Reminder: Watch Night/First Day celebrates 150th anniversary of the
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[December 29, 2012]
SPRINGFIELD -- The Abraham
Lincoln Association is hosting two events to celebrate the 150th
anniversary of the Emancipation Proclamation. On Monday at 8 p.m.
there will be a watch night service at Westminster Presbyterian
Church in Springfield to celebrate the coming of emancipation. On
Tuesday at 1 p.m. at the Old State Capitol State Historic Site, a
portrayer of President Abraham Lincoln will sign the Emancipation
Proclamation and have a public news conference to answer questions.
A Frederick Douglass portrayer and others will join the president
Westminster Presbyterian Church and the Old State Capitol State
Historic Site are co-sponsoring these events with the Abraham
On Dec. 31, 1862, 150 years ago, American
slaves, freemen, abolitionists and common folk sat in churches,
meeting houses and fields all over the nation, watching and waiting
for the first day of freedom to roll in. Freedom was to occur the
next day, on Jan. 1, 1863, when President Lincoln was to issue a
proclamation emancipating, or freeing, the slaves in states or parts
of states that were in rebellion against the Union. It was a very
As they watched and waited, people sang songs and testified to
the glory and the goodness of the Lord. They gave thanks to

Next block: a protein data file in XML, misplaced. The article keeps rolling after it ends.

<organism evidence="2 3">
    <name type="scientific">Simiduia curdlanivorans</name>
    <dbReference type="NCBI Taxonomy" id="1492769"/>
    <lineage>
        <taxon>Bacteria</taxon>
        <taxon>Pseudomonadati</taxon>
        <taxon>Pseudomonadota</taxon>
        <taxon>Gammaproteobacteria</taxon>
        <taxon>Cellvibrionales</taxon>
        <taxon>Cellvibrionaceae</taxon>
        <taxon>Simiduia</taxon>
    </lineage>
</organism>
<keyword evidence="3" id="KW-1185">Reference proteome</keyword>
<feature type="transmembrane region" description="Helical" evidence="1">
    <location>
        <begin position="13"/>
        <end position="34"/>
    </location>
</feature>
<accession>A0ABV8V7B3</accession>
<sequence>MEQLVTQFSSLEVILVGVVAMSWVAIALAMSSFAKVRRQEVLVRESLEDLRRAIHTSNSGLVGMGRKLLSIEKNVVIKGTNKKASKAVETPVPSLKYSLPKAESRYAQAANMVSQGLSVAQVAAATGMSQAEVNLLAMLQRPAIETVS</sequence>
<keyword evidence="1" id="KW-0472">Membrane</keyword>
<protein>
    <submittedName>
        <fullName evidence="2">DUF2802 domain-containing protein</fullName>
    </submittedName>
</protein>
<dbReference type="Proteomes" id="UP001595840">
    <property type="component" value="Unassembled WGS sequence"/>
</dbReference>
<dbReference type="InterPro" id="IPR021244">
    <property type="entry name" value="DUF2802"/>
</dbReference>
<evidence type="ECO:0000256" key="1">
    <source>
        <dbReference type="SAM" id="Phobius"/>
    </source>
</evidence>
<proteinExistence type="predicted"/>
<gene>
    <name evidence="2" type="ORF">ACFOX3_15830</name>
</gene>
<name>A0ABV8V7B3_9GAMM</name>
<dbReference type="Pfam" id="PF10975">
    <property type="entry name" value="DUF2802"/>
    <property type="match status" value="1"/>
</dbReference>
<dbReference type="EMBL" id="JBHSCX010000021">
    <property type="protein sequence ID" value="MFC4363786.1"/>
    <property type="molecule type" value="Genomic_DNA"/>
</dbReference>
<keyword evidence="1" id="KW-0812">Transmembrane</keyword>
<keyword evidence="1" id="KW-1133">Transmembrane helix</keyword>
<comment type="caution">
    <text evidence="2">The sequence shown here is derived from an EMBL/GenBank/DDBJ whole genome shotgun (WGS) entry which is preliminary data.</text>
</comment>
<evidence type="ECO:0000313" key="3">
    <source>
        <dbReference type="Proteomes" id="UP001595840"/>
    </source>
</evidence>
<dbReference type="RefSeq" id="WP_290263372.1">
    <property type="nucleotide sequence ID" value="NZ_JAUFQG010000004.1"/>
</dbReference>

President Lincoln, whom many called Father Abraham, and famous
abolitionists like Horace Greeley, Frederick Douglass, William Lloyd
Garrison and others who strongly and relentlessly urged Lincoln to
emancipate the slaves. They also gave thanks for the sacrifices of
slaves themselves who had boldly risked all in a desperate push to
crack open the door to freedom and to the death of slavery.
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The Watch Night/First Day events will recreate the excitement and
joy of 150 years ago. The words and songs of the participants will
come to life.
In addition to the primary sponsors, the following groups also
have contributed to the program: Abraham Lincoln Presidential
Library and Museum, Looking for Lincoln Heritage Coalition, Lincoln
Home National Historic Site, and Springfield and Central Illinois
African American History Museum.
[Text from file received from the
Looking for Lincoln Heritage